Cape May, New Jersey

21 February 2021


Notes and impressions from our many past and present visits to Cape May, NJ.

Cape May Past…

Our family made many trips to the shore while we were growing up in Bound Brook, NJ. Most of those trips were to the beaches and marina at Belmar. However, on a few special occasions we made the longer trip down to Cape May.

Back then as I remember, my father would park in the lot in front of the Congress Hall resort hotel which is right across the street from the beach. Before heading to the beach, we would rent lockers from Steger Beach Service so that we could change after spending the entire day on the sand and in the ocean.

On the way home, we would anticipate my father taking the scenic Ocean Drive all the way from Cape May to Atlantic City.

Ocean Drive is a series of local roads in southern New Jersey, connecting Atlantic City to Cape May along barrier islands on the Atlantic Ocean. It consists of several roads and includes all five toll bridges owned by the Cape May County Bridge Commission.

My mother would often reminisce about the time we pulled off on the side of the road in the middle of nowhere to eat the rest of the food from the cooler we brought with us for the beach.

Like many others in those days, we were “day trippers” or as I call them now “day weenies,” visitors who would only stay for the day primarily on weekends. But that was then, in nineteen hundred eighty-three I started bringing my own family to Cape May but instead of staying for just the day, we would spend a few days at a Motor Inn, Hotel, or Bed & Breakfast such as the Summer Cottage Inn pictured in Figure 1 below.

Figure 1. Gerry, Putae & Jennifer–1983

Times change but for the most part, Cape May has still managed to retain its unique character and charm that has made it a highly desirable New Jersey shore destination since the 1800s. Once you’ve become hooked on the area, you tend to return year after year like those pictured in Figure 2 below.

Figure 2. Gerry & Putae—2010

As it turned out, for the next 15 years or so we made yearly trips to Cape May from Upper Black Eddy, PA. However, we only made one trip back to the cape since moving to Florida and that was in 2010.

The Cape May peninsula is the Jersey Shore. A peninsula yes, but Cape May is also an island comprised of Cape May city, West Cape May, and Cape May Point—all locations which make up what is commonly referred to as Cape Island.

So, what is it about Cape May that tends to attract visitors from many surrounding states including Canada? Well, simply put, Cape May is “America’s Original Seaside Resort” as proudly proclaimed on the website which says it best:

Cape May distinguishes herself in many ways. We have the pristine beaches, promenade, and all the amenities that make any seashore town worth visiting, but we also have a rich history and an architectural diversity equal to none.

Okay, so now you’ve decided to make a trip out to the New Jersey Cape, but where to stay? Cape May has many options especially for those who want to try a bed & breakfast inn. During our first trip in 1983 we stayed at the Summer Cottage Inn (now operating as The Harrison) on Columbia Avenue one block from Beach Avenue and three blocks from the Ocean Street and Washington Street Mall corner. We decided on the Summer Cottage Inn because the iconic Abbey & The Breakers were booked.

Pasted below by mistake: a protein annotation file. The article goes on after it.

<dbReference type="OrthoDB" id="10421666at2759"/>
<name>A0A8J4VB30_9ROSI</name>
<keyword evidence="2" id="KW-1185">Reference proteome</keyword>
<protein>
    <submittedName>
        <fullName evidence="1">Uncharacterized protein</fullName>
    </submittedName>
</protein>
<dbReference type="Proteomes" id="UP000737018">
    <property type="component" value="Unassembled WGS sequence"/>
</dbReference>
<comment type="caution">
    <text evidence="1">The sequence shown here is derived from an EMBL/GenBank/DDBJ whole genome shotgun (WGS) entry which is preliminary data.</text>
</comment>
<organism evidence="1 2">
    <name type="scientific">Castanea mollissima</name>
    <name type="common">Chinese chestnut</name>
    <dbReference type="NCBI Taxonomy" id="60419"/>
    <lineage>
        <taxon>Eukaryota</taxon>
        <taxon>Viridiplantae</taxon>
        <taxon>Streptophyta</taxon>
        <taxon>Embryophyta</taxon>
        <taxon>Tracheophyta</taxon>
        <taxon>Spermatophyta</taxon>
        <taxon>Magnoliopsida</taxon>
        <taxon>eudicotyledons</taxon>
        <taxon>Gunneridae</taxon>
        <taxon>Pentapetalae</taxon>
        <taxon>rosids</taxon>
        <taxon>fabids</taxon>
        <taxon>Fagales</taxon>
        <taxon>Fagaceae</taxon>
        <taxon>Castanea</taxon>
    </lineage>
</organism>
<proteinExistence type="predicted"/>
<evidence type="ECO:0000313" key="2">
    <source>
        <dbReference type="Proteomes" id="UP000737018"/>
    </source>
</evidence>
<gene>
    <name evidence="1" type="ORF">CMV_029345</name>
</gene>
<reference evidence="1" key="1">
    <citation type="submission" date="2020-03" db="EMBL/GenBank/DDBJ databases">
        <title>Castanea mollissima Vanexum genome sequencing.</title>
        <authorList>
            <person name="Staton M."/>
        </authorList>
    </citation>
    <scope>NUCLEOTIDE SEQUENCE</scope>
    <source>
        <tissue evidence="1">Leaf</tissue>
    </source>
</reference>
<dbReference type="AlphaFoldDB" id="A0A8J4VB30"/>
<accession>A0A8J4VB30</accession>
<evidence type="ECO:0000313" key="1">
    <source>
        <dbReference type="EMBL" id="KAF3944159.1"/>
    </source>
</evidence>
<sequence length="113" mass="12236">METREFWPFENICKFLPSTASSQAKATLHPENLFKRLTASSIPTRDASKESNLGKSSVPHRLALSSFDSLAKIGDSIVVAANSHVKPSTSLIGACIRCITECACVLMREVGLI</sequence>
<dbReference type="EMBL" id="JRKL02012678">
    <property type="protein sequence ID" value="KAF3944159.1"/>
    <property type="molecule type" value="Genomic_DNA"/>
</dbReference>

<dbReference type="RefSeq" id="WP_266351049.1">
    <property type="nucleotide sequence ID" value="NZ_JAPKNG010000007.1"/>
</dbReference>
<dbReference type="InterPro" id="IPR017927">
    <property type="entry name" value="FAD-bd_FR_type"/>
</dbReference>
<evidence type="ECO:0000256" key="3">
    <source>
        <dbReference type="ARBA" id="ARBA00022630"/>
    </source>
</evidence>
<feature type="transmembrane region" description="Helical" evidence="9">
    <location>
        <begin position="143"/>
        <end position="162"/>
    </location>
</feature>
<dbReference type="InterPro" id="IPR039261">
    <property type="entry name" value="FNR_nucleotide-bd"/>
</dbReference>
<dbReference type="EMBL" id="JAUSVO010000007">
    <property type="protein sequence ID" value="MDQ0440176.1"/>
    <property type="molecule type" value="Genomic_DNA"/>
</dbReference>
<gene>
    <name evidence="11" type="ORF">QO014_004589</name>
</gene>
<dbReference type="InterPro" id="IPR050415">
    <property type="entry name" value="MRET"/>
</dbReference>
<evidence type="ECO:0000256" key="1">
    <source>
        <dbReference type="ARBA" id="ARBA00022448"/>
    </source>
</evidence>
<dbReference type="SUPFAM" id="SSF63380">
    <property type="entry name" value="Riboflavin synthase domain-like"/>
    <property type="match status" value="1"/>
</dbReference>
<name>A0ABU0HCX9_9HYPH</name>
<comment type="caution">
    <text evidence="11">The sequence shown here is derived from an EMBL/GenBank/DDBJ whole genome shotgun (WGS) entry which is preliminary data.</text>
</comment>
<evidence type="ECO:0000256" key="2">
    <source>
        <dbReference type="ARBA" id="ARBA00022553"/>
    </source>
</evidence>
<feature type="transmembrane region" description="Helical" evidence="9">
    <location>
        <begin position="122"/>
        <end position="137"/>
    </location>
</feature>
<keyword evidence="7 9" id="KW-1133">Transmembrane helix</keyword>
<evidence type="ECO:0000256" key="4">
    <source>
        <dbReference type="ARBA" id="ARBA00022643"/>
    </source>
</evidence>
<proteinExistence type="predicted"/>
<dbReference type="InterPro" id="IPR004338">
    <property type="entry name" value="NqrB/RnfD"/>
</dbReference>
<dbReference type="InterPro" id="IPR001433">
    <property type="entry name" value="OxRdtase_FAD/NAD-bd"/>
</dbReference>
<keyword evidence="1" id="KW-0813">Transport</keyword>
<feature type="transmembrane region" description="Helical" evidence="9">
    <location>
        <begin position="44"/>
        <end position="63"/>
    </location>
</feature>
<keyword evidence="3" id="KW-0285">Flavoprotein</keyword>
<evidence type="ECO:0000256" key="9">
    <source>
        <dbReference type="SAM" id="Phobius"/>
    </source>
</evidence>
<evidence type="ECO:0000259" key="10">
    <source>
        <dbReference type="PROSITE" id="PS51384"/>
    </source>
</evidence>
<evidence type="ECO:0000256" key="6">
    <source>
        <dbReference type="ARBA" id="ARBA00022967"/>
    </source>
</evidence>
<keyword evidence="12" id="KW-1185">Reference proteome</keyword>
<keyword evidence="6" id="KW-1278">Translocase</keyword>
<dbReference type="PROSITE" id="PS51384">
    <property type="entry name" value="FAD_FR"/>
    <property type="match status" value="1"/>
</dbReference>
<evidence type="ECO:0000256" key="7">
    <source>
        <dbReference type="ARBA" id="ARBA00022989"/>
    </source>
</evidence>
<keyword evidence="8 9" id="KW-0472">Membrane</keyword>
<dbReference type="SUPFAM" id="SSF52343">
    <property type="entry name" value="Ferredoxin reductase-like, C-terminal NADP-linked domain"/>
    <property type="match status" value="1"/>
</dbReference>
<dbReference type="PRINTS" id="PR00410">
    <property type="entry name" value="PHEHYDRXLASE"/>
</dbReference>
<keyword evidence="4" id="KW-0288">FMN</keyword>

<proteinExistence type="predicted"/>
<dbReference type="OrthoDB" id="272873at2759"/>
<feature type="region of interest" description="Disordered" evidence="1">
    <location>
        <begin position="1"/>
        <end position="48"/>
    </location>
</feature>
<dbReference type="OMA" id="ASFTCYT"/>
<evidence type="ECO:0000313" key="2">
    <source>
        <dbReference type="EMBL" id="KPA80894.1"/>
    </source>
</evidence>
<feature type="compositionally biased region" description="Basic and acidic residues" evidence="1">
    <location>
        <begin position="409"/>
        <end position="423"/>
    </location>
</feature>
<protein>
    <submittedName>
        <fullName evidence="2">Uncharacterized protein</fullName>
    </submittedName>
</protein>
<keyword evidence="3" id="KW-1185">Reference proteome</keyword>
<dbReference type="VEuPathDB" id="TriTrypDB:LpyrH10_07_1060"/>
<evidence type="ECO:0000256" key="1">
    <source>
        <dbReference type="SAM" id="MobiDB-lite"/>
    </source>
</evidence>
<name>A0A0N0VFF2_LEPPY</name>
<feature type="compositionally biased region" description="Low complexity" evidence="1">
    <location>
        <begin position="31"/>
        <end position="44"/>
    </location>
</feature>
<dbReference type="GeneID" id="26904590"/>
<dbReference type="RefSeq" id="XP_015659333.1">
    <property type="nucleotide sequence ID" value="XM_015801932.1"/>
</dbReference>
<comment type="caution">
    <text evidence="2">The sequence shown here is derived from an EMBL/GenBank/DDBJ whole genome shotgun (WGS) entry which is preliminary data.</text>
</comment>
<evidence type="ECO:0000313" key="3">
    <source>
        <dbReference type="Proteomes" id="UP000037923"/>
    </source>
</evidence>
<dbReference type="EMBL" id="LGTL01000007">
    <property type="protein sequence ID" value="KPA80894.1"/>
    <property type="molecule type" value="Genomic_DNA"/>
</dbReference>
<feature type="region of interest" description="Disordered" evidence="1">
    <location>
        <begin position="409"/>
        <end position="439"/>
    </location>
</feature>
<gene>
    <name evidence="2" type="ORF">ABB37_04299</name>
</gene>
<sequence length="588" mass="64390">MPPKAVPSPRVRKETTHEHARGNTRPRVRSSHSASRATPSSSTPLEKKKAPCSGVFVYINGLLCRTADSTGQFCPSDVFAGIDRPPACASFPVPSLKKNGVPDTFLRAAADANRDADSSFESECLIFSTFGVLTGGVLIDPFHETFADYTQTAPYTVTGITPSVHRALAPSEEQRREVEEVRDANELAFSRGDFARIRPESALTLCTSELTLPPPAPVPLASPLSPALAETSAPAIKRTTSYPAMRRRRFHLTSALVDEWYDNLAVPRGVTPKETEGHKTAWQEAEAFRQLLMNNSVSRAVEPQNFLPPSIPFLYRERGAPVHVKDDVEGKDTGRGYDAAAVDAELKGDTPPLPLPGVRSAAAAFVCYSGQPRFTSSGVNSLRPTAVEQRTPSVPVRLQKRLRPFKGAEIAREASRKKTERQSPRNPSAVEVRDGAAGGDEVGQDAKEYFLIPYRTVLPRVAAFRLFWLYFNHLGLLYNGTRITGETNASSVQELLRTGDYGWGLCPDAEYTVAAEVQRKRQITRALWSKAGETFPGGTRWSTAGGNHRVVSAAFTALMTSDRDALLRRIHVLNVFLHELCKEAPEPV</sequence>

The other well-known B&B on Columbia Avenue is The Mainstay Inn. We were sort of spoiled at the Summer Cottage but one year we decided to try The Mainstay. As it turned out, we never really felt comfortable at The Mainstay, maybe because the owner/innkeepers came across as a little too pretentious for our liking.

Following our one-time sojourn at The Mainstay we searched for alternatives and found the seemingly unassuming Mooring Bed & Breakfast located on Stockton Avenue right across from the beach. The Mooring has large rooms and cooked to order full breakfasts. We became repeat guests there for many years although now this B&B seems to cater mostly to couples. Nevertheless, The Mooring is still one of the most reasonably priced B&Bs in town.

One year during the Labor Day weekend, we stayed at The Grand Hotel on Beach Avenue instead of at one of our usual B&Bs because we booked our reservations late in the summer, so naturally all the B&Bs were full.

Over the years, we’ve also stayed at low-cost motor inns (motels) and Congress Hall before it was renovated in 2002.

As far as restaurants go, many of our old favorites are gone namely the Filling Station across from the Acme Market on Lafayette Street. Also gone is the Top of the Marq restaurant at the Marquis de Lafayette Hotel where I had a birthday dinner one year. On the other hand, many familiar restaurants remain such as: 410 Bank Street, A Ca Mia, Aleathea’s, The Lobster House, Mad Batter, Uncle Bill’s Pancake House, Washington Inn, Blue Pig Tavern, and Cape Orient (now operating as New Cape Orient).

The New Cape Orient is good for a quick Chinese lunch and Uncle Bill’s, another iconic Cape May landmark located on Beach Avenue and Perry Street, is well known for its extensive pancake menu. For dinner, I highly recommend 410 Bank Street, Aleathea’s, and Blue Pig Tavern.

Unlike many beaches in North Carolina and Florida which seem to experience all too frequent rip currents and unwelcome marine life, the beaches of Cape May have been kept reasonably safe due in no small measure to the outstanding efforts of the Cape May Beach Patrol.

Cape May Present…

I’m taking a different approach to writing this travelogue in that I’ve decided to make it a living document. That is, I plan to include updates based on our currently planned trip and those we hope to make in the future.

2021: {Dates TBA}


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